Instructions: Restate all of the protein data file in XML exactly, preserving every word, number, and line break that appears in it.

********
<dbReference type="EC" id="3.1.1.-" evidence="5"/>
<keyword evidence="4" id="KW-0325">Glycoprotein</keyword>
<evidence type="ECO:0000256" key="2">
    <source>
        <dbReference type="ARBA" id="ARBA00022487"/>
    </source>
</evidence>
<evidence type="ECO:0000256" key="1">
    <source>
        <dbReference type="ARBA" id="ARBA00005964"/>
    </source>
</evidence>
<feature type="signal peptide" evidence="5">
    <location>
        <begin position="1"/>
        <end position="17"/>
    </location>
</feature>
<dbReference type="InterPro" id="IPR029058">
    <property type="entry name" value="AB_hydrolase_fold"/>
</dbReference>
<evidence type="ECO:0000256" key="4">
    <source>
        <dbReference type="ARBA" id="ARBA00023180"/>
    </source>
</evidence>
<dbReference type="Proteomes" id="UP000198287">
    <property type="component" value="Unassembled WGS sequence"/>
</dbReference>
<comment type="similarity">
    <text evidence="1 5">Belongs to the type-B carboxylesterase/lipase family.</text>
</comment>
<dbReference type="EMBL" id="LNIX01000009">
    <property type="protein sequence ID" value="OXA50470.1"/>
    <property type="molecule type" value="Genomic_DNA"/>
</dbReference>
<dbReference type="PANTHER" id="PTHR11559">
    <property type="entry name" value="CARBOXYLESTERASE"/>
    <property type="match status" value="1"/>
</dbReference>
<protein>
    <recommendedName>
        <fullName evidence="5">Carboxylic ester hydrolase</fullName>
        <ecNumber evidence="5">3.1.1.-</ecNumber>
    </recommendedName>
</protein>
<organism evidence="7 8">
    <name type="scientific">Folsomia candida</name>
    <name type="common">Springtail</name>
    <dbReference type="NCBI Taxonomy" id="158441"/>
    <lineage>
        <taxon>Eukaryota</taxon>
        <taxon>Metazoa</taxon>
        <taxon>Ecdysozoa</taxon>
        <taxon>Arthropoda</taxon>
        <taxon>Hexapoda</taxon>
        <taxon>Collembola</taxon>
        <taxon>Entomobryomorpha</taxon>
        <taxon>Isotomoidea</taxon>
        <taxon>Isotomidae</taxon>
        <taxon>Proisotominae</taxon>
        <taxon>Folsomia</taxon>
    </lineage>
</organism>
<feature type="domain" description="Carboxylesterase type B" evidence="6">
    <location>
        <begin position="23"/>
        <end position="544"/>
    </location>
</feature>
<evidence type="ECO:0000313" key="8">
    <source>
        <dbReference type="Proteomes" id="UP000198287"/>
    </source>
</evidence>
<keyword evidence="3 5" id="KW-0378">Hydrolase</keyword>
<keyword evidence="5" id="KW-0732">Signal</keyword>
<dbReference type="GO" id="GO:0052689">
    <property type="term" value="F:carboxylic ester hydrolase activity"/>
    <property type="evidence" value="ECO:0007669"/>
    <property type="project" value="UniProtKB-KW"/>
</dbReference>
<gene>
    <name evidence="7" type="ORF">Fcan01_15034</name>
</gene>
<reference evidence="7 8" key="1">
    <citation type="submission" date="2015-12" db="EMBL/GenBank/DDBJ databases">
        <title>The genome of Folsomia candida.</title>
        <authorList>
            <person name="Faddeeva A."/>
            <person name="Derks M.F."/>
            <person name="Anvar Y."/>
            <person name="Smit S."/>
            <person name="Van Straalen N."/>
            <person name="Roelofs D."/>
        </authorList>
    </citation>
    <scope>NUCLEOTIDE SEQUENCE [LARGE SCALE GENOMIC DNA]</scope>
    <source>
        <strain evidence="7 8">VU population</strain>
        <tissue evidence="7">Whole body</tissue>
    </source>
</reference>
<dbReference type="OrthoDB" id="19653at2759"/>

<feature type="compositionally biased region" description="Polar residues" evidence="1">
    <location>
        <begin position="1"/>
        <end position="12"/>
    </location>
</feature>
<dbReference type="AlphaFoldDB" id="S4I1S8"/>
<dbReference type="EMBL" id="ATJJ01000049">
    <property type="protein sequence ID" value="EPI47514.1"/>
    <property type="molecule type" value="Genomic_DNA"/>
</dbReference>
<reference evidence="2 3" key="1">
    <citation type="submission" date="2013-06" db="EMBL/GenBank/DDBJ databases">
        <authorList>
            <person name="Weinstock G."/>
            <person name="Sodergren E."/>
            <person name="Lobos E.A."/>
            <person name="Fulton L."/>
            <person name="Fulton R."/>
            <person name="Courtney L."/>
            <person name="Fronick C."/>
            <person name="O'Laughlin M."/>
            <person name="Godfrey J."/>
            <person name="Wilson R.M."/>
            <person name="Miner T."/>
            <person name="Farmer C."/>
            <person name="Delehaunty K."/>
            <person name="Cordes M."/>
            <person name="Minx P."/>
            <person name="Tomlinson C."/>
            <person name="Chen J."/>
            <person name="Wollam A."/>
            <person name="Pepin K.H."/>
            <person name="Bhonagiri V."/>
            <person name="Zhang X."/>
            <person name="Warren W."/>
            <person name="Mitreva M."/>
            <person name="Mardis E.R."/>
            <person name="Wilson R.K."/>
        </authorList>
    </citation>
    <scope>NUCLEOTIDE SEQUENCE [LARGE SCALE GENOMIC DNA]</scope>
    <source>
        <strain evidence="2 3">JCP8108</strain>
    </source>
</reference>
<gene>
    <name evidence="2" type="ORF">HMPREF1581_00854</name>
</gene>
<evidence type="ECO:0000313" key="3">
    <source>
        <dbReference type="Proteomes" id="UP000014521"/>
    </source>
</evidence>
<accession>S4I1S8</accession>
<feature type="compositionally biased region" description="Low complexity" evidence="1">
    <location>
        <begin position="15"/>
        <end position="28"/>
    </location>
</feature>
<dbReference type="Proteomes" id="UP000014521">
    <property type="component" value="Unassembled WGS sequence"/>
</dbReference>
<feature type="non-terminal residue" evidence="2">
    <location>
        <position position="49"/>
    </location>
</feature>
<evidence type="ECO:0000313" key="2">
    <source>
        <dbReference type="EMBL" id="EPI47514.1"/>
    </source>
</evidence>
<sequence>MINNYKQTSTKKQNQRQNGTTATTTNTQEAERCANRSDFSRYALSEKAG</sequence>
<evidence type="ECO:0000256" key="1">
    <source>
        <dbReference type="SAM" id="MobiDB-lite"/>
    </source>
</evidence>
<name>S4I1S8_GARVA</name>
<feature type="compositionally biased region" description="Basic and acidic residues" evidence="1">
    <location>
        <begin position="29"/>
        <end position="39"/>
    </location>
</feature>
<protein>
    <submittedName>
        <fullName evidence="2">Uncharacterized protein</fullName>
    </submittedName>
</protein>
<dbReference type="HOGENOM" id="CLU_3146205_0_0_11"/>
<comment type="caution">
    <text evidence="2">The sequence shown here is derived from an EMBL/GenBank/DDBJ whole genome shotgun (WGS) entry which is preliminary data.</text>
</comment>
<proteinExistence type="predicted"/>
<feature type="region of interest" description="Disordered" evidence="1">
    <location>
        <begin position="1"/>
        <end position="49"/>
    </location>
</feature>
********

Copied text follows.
<dbReference type="EC" id="3.1.1.-" evidence="5"/>
<keyword evidence="4" id="KW-0325">Glycoprotein</keyword>
<evidence type="ECO:0000256" key="2">
    <source>
        <dbReference type="ARBA" id="ARBA00022487"/>
    </source>
</evidence>
<evidence type="ECO:0000256" key="1">
    <source>
        <dbReference type="ARBA" id="ARBA00005964"/>
    </source>
</evidence>
<feature type="signal peptide" evidence="5">
    <location>
        <begin position="1"/>
        <end position="17"/>
    </location>
</feature>
<dbReference type="InterPro" id="IPR029058">
    <property type="entry name" value="AB_hydrolase_fold"/>
</dbReference>
<evidence type="ECO:0000256" key="4">
    <source>
        <dbReference type="ARBA" id="ARBA00023180"/>
    </source>
</evidence>
<dbReference type="Proteomes" id="UP000198287">
    <property type="component" value="Unassembled WGS sequence"/>
</dbReference>
<comment type="similarity">
    <text evidence="1 5">Belongs to the type-B carboxylesterase/lipase family.</text>
</comment>
<dbReference type="EMBL" id="LNIX01000009">
    <property type="protein sequence ID" value="OXA50470.1"/>
    <property type="molecule type" value="Genomic_DNA"/>
</dbReference>
<dbReference type="PANTHER" id="PTHR11559">
    <property type="entry name" value="CARBOXYLESTERASE"/>
    <property type="match status" value="1"/>
</dbReference>
<protein>
    <recommendedName>
        <fullName evidence="5">Carboxylic ester hydrolase</fullName>
        <ecNumber evidence="5">3.1.1.-</ecNumber>
    </recommendedName>
</protein>
<organism evidence="7 8">
    <name type="scientific">Folsomia candida</name>
    <name type="common">Springtail</name>
    <dbReference type="NCBI Taxonomy" id="158441"/>
    <lineage>
        <taxon>Eukaryota</taxon>
        <taxon>Metazoa</taxon>
        <taxon>Ecdysozoa</taxon>
        <taxon>Arthropoda</taxon>
        <taxon>Hexapoda</taxon>
        <taxon>Collembola</taxon>
        <taxon>Entomobryomorpha</taxon>
        <taxon>Isotomoidea</taxon>
        <taxon>Isotomidae</taxon>
        <taxon>Proisotominae</taxon>
        <taxon>Folsomia</taxon>
    </lineage>
</organism>
<feature type="domain" description="Carboxylesterase type B" evidence="6">
    <location>
        <begin position="23"/>
        <end position="544"/>
    </location>
</feature>
<evidence type="ECO:0000313" key="8">
    <source>
        <dbReference type="Proteomes" id="UP000198287"/>
    </source>
</evidence>
<keyword evidence="3 5" id="KW-0378">Hydrolase</keyword>
<keyword evidence="5" id="KW-0732">Signal</keyword>
<dbReference type="GO" id="GO:0052689">
    <property type="term" value="F:carboxylic ester hydrolase activity"/>
    <property type="evidence" value="ECO:0007669"/>
    <property type="project" value="UniProtKB-KW"/>
</dbReference>
<gene>
    <name evidence="7" type="ORF">Fcan01_15034</name>
</gene>
<reference evidence="7 8" key="1">
    <citation type="submission" date="2015-12" db="EMBL/GenBank/DDBJ databases">
        <title>The genome of Folsomia candida.</title>
        <authorList>
            <person name="Faddeeva A."/>
            <person name="Derks M.F."/>
            <person name="Anvar Y."/>
            <person name="Smit S."/>
            <person name="Van Straalen N."/>
            <person name="Roelofs D."/>
        </authorList>
    </citation>
    <scope>NUCLEOTIDE SEQUENCE [LARGE SCALE GENOMIC DNA]</scope>
    <source>
        <strain evidence="7 8">VU population</strain>
        <tissue evidence="7">Whole body</tissue>
    </source>
</reference>
<dbReference type="OrthoDB" id="19653at2759"/>

<feature type="compositionally biased region" description="Polar residues" evidence="1">
    <location>
        <begin position="1"/>
        <end position="12"/>
    </location>
</feature>
<dbReference type="AlphaFoldDB" id="S4I1S8"/>
<dbReference type="EMBL" id="ATJJ01000049">
    <property type="protein sequence ID" value="EPI47514.1"/>
    <property type="molecule type" value="Genomic_DNA"/>
</dbReference>
<reference evidence="2 3" key="1">
    <citation type="submission" date="2013-06" db="EMBL/GenBank/DDBJ databases">
        <authorList>
            <person name="Weinstock G."/>
            <person name="Sodergren E."/>
            <person name="Lobos E.A."/>
            <person name="Fulton L."/>
            <person name="Fulton R."/>
            <person name="Courtney L."/>
            <person name="Fronick C."/>
            <person name="O'Laughlin M."/>
            <person name="Godfrey J."/>
            <person name="Wilson R.M."/>
            <person name="Miner T."/>
            <person name="Farmer C."/>
            <person name="Delehaunty K."/>
            <person name="Cordes M."/>
            <person name="Minx P."/>
            <person name="Tomlinson C."/>
            <person name="Chen J."/>
            <person name="Wollam A."/>
            <person name="Pepin K.H."/>
            <person name="Bhonagiri V."/>
            <person name="Zhang X."/>
            <person name="Warren W."/>
            <person name="Mitreva M."/>
            <person name="Mardis E.R."/>
            <person name="Wilson R.K."/>
        </authorList>
    </citation>
    <scope>NUCLEOTIDE SEQUENCE [LARGE SCALE GENOMIC DNA]</scope>
    <source>
        <strain evidence="2 3">JCP8108</strain>
    </source>
</reference>
<gene>
    <name evidence="2" type="ORF">HMPREF1581_00854</name>
</gene>
<evidence type="ECO:0000313" key="3">
    <source>
        <dbReference type="Proteomes" id="UP000014521"/>
    </source>
</evidence>
<accession>S4I1S8</accession>
<feature type="compositionally biased region" description="Low complexity" evidence="1">
    <location>
        <begin position="15"/>
        <end position="28"/>
    </location>
</feature>
<dbReference type="Proteomes" id="UP000014521">
    <property type="component" value="Unassembled WGS sequence"/>
</dbReference>
<feature type="non-terminal residue" evidence="2">
    <location>
        <position position="49"/>
    </location>
</feature>
<evidence type="ECO:0000313" key="2">
    <source>
        <dbReference type="EMBL" id="EPI47514.1"/>
    </source>
</evidence>
<sequence>MINNYKQTSTKKQNQRQNGTTATTTNTQEAERCANRSDFSRYALSEKAG</sequence>
<evidence type="ECO:0000256" key="1">
    <source>
        <dbReference type="SAM" id="MobiDB-lite"/>
    </source>
</evidence>
<name>S4I1S8_GARVA</name>
<feature type="compositionally biased region" description="Basic and acidic residues" evidence="1">
    <location>
        <begin position="29"/>
        <end position="39"/>
    </location>
</feature>
<protein>
    <submittedName>
        <fullName evidence="2">Uncharacterized protein</fullName>
    </submittedName>
</protein>
<dbReference type="HOGENOM" id="CLU_3146205_0_0_11"/>
<comment type="caution">
    <text evidence="2">The sequence shown here is derived from an EMBL/GenBank/DDBJ whole genome shotgun (WGS) entry which is preliminary data.</text>
</comment>
<proteinExistence type="predicted"/>
<feature type="region of interest" description="Disordered" evidence="1">
    <location>
        <begin position="1"/>
        <end position="49"/>
    </location>
</feature>